Frank Lloyd Wright’s Fallingwater to get UNESCO world heritage site status

Sunday, July 6th, 2014. Filed under: Architecture United States

Fallingwater (1936) by Frank Lloyd Wright is located in Pennsylvania.
All photos by Lesley Peterson.

The world’s most famous (non-royal) house is being considered for UNESCO world heritage site status, along with ten other buildings by American architect Frank Lloyd Wright (1867-1959).

Perched over a waterfall in Bear Run Creek, Mill Run, Pennsylvania, Frank Lloyd Wright’s Fallingwater (1936) was famous even before it was finished. Designated a National Historic Landmark in 1966, Fallingwater was named best all-time work of American architecture by the American Institute of Architects and ranks with the Pyramids of Giza and the Taj Mahal on the Smithsonian’s list of 28 places to see before you die.

Fallingwater (1936) has multiple terraces and is cantilevered over a waterfall.

Why is this country retreat – built for the owners of Kaufmann’s Department Store in Pittsburgh – so important in the history of architecture and design? Wright rejected popular styles of the day (like Gothic Revival and Neoclassical) which were based on centuries-old European architecture and created a new, distinctly American style that the architect felt expressed the nation’s democratic values. Wright houses were human in scale, in harmony with the landscape and reflected the order (geometry) of the universe.

Best exemplifying Wright’s philosophy of organic architecture, Fallingwater inspired architects around the world and influenced countless buildings with its integration into its site, strong horizontal and vertical lines, blending of outdoor and interior space and use of natural stone finishes. Wright himself has been recognized by the American Institute of Architects as the greatest American architect of all time.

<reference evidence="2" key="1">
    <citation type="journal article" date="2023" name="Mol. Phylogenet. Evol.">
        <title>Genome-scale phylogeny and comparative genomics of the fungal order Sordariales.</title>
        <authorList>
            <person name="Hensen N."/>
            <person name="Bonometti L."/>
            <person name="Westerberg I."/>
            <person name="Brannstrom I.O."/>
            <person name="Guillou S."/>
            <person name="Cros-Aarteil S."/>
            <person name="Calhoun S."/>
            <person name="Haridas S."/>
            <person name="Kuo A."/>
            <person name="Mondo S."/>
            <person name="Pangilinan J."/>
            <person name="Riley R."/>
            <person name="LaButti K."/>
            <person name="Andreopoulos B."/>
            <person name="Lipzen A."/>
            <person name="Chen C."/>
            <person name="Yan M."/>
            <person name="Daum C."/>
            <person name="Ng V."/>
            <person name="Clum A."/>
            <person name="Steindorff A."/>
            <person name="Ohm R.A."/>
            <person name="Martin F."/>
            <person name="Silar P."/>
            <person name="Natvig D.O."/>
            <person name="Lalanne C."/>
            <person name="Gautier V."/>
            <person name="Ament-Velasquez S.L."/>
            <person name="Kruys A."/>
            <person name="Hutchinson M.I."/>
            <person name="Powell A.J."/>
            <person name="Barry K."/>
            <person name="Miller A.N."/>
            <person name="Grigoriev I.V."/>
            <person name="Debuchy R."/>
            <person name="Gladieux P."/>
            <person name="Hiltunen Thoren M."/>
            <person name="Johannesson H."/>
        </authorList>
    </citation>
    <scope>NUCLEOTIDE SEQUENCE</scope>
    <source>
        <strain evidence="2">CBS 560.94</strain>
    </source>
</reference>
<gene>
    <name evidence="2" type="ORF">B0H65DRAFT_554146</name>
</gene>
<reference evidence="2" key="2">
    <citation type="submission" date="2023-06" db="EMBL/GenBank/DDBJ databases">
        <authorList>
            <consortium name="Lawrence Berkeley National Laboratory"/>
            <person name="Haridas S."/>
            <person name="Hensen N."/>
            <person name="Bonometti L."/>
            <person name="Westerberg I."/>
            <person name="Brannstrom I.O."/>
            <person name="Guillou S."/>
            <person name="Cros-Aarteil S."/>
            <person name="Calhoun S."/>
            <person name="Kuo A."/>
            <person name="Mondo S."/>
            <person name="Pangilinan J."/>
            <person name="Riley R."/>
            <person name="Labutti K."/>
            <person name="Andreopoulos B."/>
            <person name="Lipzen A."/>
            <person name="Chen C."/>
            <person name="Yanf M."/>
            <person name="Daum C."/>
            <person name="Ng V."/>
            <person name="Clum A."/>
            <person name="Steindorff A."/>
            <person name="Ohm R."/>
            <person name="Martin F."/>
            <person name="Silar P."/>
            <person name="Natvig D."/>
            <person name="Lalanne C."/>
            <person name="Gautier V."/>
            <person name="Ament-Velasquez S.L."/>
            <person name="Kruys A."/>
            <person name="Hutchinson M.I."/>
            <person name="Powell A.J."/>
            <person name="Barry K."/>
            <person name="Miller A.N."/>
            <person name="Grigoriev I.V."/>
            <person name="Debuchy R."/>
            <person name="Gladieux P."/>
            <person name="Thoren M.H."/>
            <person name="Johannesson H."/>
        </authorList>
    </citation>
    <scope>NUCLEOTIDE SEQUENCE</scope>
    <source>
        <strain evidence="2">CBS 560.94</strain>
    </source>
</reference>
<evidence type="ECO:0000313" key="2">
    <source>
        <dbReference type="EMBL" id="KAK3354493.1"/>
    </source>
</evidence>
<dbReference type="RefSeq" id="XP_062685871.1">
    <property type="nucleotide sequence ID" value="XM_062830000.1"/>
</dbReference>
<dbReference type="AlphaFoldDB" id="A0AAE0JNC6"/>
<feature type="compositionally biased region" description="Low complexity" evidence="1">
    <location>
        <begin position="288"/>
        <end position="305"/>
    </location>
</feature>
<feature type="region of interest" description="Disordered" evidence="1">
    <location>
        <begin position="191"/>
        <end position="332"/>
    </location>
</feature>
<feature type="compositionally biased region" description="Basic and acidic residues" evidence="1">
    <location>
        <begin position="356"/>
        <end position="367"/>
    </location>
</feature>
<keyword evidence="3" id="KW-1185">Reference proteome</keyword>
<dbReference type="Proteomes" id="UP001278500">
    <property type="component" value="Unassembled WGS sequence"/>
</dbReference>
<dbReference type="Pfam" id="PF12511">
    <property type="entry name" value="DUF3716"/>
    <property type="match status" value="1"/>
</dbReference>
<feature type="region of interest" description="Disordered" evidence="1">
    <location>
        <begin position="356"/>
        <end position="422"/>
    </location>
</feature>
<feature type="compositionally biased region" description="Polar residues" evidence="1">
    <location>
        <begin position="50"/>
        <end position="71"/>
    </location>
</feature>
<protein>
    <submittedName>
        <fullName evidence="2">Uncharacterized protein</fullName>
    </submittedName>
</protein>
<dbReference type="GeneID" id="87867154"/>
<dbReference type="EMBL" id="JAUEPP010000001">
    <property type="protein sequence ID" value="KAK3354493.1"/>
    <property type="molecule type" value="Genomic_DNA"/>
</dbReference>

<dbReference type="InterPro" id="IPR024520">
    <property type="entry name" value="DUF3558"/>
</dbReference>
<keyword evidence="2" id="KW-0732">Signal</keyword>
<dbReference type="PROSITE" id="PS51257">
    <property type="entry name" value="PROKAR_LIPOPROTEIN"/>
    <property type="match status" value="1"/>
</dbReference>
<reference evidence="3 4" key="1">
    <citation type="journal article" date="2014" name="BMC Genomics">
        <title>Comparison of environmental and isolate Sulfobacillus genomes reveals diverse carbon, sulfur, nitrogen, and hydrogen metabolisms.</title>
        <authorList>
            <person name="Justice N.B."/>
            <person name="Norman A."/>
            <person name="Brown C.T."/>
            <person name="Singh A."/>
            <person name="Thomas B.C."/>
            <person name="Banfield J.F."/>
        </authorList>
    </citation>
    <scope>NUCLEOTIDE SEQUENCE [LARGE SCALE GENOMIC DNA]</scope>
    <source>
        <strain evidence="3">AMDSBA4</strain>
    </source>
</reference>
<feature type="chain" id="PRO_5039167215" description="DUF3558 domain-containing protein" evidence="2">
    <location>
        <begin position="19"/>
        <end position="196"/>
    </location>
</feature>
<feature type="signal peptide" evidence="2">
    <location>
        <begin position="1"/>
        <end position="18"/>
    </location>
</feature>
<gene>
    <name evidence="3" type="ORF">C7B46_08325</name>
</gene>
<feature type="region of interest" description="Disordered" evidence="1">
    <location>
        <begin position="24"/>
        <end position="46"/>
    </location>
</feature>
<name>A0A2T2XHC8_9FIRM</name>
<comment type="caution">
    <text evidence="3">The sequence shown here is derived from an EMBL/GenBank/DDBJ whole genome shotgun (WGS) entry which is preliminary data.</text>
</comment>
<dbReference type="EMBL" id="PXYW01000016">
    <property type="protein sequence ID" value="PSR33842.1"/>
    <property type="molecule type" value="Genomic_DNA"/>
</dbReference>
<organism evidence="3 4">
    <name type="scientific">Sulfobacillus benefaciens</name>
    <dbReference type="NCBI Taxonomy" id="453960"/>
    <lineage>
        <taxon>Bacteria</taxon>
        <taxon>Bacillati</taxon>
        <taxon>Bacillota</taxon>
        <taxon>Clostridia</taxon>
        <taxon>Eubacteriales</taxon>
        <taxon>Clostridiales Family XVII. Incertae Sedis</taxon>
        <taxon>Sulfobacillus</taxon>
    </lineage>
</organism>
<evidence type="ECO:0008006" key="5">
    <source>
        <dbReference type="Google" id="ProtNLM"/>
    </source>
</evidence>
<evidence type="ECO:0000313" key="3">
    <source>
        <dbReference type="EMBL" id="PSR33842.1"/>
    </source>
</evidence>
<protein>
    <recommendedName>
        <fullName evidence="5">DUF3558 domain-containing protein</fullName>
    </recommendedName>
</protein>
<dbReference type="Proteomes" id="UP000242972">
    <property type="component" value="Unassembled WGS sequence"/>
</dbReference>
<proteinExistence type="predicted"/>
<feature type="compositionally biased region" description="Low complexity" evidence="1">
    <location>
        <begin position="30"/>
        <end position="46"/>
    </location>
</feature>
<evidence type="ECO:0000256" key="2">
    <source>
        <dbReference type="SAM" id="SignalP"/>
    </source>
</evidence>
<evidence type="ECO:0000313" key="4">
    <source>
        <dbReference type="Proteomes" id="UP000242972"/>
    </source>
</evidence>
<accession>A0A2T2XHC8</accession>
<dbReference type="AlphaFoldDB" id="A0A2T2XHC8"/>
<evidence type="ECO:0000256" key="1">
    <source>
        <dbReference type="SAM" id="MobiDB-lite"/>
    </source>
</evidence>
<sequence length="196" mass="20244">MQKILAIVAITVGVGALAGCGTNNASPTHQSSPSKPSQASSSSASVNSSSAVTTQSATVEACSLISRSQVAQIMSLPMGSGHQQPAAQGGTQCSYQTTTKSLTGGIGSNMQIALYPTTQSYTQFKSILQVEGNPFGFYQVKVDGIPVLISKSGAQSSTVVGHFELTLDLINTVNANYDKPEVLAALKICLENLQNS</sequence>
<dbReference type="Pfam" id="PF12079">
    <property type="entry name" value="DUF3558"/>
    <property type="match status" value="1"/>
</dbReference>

Getting to Fallingwater involves checking in at a visitor centre and then strolling through a lush forest.

Today the Western Pennsylvania Conservancy maintains Fallingwater as a public museum. Visiting Fallingwater is by guided tour only. Tickets can be purchased online or at the on-site visitor center. Fallingwater is open every day except Wednesday from mid-March to the end of November. See the website for ticket and tour details.

Fallingwater is located about 80 km southeast of Pittsburgh in the Laurel Highlands of the Allegheny Mountains, Pennsylvania. I also visited another exquisite Frank Lloyd Wright house, Kentuck Knob, located just 11 km from Fallingwater. Also in the ‘neighborhood’, the jewel-box collection of the Westmoreland Museum of American Art.

Teen travelers

Families love the natural and cultural attractions of the Laurel Highlands.

Pittsburgh, Pennsylvania, is an hour by air or about six hours by car (512 km) from Toronto. For more on the natural and cultural attractions of Pittsburgh and countryside, see Visit Pittsburgh.

UNESCO World Heritage Committee meets this month to evaluate world heritage sites and consider new ones. For descriptions of the 11 Frank Lloyd Wright buildings under consideration, see UNESCO.

I highly recommend the book The Architecture of Frank Lloyd Wright: A Complete Catalog by William Allin Storrer. This fascinating yet easy-to-read book covers built works by FLW, complete with maps and color photos.

Fallingwater vertical view

Behold Fallingwater (1936).

 

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